13 Million Newly Published Genealogical Records from U.S., Australia and Ireland

Findmypast logo captureMore than 13 million new records recently appeared on findmypast.com, thanks to a new agreement between findmypast parent company DC Thomson Family History (formerly brightsolid online publishing) and FamilySearch International.

Among these millions of records are “major collections of births, marriages and deaths covering America, Australia, and Ireland,” according to a FamilySearch.org press release. Millions more records from about 600 additional collections are yet to be added. findmypast hopes these records will help current subscribers and allow the company to expand to non-English-speaking markets.

The FamilySearch press releases describes the overall purpose of the collaboration as delivering “a wide range of projects including digital preservation, records search, technological development and the means to allow family historians to share their discoveries.”

 

DNA and Privacy: No Man is a Genetic Island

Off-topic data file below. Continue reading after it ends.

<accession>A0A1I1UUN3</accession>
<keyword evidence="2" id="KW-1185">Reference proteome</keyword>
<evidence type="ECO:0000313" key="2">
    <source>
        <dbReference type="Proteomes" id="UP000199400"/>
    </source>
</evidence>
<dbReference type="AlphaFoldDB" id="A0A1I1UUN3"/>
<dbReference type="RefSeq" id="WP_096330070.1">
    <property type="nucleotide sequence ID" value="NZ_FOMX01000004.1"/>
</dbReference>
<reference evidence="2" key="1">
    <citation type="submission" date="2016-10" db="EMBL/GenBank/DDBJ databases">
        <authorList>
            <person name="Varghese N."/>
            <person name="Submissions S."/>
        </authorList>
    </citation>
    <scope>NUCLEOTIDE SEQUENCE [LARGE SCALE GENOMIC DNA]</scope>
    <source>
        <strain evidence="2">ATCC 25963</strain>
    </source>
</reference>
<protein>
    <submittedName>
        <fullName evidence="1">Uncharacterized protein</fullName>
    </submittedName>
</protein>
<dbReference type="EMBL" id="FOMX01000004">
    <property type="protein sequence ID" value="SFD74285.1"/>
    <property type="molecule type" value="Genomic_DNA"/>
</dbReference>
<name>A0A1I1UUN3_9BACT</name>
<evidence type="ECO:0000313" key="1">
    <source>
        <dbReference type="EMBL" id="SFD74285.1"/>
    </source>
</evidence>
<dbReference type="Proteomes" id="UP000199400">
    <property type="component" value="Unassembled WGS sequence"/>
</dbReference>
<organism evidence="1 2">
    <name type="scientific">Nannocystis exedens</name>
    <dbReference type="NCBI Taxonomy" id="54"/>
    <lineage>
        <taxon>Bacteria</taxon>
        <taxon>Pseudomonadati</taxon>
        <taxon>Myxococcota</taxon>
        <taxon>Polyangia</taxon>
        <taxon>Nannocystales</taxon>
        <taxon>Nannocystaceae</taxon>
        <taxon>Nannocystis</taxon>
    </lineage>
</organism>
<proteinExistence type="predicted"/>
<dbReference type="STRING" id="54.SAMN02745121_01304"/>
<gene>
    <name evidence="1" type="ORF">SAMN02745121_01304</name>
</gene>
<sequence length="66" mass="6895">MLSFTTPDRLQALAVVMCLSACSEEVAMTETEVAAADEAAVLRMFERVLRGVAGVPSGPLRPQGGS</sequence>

The recent identification of the Golden State Killer through a DNA database for genealogy is just one way your DNA may be used in unexpected ways. Lisa Louise Cooke shares 5 key principles to keep in mind when considering your online DNA presence.   Golden State...

A Change You Need to Know About in Google Search for Family History (10/27/11)

When it comes to researching online, the only thing that is constant is change!  Just when you get all the search operators committed to memory Google goes and changes things. 
Not long ago I noticed that the Boolean operator NOT no longer seemed to be returning the expected results.  However, the minus sign can be used to remove unwanted words from your search results.  (Example: LINCOLN -ABRAHAM results in web pages that include the name Lincoln but NOT the name Abraham.)

 

The latest change is that the plus sign (+) no longer functions as a search operator that ensures a keyword is included in all search results. Now if you want to ensure a keyword is included, the keyword must be encased in quotations marks. For example:  LINCOLN -ABRAHAM “OHIO”
Interestingly Google has been fairly silent on the change.  Some in the Tech community suspect the move is in response to their growing focus on Google+ and the possibility of a new use for the “plus” sign.  Stay tuned!
 
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